Friday, April 11, 2008




SEAC Annual Report 2007 1 Foreword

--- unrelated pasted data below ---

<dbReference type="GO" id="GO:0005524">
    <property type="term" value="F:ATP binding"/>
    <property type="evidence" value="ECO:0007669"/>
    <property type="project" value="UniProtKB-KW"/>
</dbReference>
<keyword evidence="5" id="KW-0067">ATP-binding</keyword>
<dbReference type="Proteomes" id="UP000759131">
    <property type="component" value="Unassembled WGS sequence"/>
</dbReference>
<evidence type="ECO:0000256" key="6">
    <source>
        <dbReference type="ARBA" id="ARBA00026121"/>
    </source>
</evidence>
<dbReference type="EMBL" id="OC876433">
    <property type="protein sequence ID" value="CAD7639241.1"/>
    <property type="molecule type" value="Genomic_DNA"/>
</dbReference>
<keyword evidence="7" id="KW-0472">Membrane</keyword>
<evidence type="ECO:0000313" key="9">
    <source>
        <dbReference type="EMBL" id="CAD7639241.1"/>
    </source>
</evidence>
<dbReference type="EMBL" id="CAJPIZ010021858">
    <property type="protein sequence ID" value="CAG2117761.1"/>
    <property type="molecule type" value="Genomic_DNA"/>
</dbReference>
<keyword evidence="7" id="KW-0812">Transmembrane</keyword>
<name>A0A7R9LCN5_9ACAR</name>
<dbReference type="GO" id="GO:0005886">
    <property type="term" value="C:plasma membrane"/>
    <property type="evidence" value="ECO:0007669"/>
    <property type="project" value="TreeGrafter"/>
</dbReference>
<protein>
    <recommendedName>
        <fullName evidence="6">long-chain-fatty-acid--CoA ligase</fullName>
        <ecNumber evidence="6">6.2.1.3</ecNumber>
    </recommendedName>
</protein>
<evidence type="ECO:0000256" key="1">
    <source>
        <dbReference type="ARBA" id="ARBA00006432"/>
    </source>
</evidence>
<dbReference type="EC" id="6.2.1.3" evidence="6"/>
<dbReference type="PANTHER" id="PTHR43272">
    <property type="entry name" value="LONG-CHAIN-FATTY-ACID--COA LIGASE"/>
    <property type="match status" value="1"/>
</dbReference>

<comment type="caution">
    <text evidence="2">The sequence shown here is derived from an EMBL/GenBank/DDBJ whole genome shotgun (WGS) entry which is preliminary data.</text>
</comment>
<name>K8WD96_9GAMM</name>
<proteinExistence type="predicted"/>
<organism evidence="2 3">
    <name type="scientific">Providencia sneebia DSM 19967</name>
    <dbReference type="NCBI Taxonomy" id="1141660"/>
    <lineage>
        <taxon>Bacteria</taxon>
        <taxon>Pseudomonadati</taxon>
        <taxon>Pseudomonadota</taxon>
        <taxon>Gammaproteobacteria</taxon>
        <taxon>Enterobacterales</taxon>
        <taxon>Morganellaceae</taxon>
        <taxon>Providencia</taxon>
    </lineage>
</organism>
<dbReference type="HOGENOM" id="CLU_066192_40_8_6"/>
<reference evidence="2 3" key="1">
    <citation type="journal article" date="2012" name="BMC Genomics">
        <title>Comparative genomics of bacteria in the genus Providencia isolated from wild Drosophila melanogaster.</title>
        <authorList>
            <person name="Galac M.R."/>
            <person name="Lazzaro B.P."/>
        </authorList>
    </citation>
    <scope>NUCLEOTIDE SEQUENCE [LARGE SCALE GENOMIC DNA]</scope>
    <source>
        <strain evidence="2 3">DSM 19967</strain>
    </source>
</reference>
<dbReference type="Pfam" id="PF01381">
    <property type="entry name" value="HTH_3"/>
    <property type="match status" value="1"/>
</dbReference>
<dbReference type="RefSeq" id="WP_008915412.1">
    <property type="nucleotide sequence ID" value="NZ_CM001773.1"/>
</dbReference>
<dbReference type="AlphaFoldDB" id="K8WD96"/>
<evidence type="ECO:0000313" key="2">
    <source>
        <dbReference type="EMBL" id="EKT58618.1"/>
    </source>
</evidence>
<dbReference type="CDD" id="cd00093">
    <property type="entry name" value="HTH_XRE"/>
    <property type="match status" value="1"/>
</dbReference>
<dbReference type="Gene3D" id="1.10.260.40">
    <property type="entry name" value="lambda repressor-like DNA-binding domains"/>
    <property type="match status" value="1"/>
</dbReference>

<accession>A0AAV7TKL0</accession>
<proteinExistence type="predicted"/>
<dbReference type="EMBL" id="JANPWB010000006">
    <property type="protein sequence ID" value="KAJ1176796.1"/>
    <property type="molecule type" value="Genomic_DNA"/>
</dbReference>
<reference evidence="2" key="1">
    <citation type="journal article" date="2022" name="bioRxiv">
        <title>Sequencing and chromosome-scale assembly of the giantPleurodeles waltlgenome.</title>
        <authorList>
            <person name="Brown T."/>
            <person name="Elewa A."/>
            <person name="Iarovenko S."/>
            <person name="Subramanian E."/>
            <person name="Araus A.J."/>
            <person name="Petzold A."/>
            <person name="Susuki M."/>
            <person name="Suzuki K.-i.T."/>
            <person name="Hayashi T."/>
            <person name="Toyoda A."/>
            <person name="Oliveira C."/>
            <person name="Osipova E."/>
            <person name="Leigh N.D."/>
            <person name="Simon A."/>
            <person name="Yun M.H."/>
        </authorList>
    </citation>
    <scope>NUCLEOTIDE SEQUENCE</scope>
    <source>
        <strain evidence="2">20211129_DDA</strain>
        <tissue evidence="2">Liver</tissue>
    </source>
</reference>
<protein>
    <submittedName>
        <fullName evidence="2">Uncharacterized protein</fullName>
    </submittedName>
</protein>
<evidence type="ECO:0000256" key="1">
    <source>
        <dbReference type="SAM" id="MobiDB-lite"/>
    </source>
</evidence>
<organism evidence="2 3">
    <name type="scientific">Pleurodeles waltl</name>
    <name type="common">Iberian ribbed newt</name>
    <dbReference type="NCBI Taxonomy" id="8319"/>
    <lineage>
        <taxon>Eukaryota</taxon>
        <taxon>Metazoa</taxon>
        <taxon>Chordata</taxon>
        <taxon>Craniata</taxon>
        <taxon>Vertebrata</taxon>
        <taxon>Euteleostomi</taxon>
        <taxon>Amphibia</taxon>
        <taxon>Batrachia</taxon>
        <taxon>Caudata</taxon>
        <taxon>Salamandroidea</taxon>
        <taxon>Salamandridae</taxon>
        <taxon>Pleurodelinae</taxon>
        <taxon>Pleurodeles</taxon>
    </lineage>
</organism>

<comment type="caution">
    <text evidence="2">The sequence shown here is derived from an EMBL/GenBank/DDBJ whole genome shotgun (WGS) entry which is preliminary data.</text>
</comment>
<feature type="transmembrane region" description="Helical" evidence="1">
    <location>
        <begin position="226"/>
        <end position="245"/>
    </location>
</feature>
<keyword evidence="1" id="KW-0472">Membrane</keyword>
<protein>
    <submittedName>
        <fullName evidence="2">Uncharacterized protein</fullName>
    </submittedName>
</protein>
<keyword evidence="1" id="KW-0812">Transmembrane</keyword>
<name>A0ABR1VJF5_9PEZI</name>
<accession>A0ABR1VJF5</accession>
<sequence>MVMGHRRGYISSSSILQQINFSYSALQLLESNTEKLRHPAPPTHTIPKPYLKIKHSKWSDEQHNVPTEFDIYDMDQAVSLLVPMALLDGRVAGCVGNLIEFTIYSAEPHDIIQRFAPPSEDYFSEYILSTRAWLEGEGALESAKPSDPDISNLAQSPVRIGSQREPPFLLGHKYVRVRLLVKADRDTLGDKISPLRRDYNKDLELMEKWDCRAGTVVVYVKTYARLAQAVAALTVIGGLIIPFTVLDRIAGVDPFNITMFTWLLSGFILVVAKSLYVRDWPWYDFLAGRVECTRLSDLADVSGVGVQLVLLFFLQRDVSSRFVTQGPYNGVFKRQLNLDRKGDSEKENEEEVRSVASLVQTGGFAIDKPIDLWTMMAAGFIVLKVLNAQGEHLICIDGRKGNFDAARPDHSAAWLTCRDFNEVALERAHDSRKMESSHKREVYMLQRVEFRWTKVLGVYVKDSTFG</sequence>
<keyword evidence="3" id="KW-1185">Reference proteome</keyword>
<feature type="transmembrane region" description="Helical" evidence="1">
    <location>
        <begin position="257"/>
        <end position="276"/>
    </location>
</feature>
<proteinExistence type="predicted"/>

The continued decline in the incidence of Bovine Spongiform Encephalopathy (BSE) in the United Kingdom (UK) and elsewhere in Europe is very welcome. As a result, the European Union (EU) has been able to relax some of the control measures introduced to protect human and animal health, and is considering further relaxations. Whilst there are clear economic benefits to relaxing controls, the associated risks may be less well understood. During 2007, SEAC provided advice on the risks that may be associated with changes to specific controls, and advice on how these risks can be assessed. As the effectiveness of one control may be related to that of others, it is important that regulators consider the impact of specific changes, and combinations of changes, on the effectiveness of the control regime as a whole. Furthermore, it is vital that surveillance of animals and humans is in place that is capable of detecting any major adverse consequences of changes to the control regime should these arise. The recent identification of different, albeit apparently rare, forms of BSE, which were discussed by SEAC during the year, emphasises the need for continued vigilance.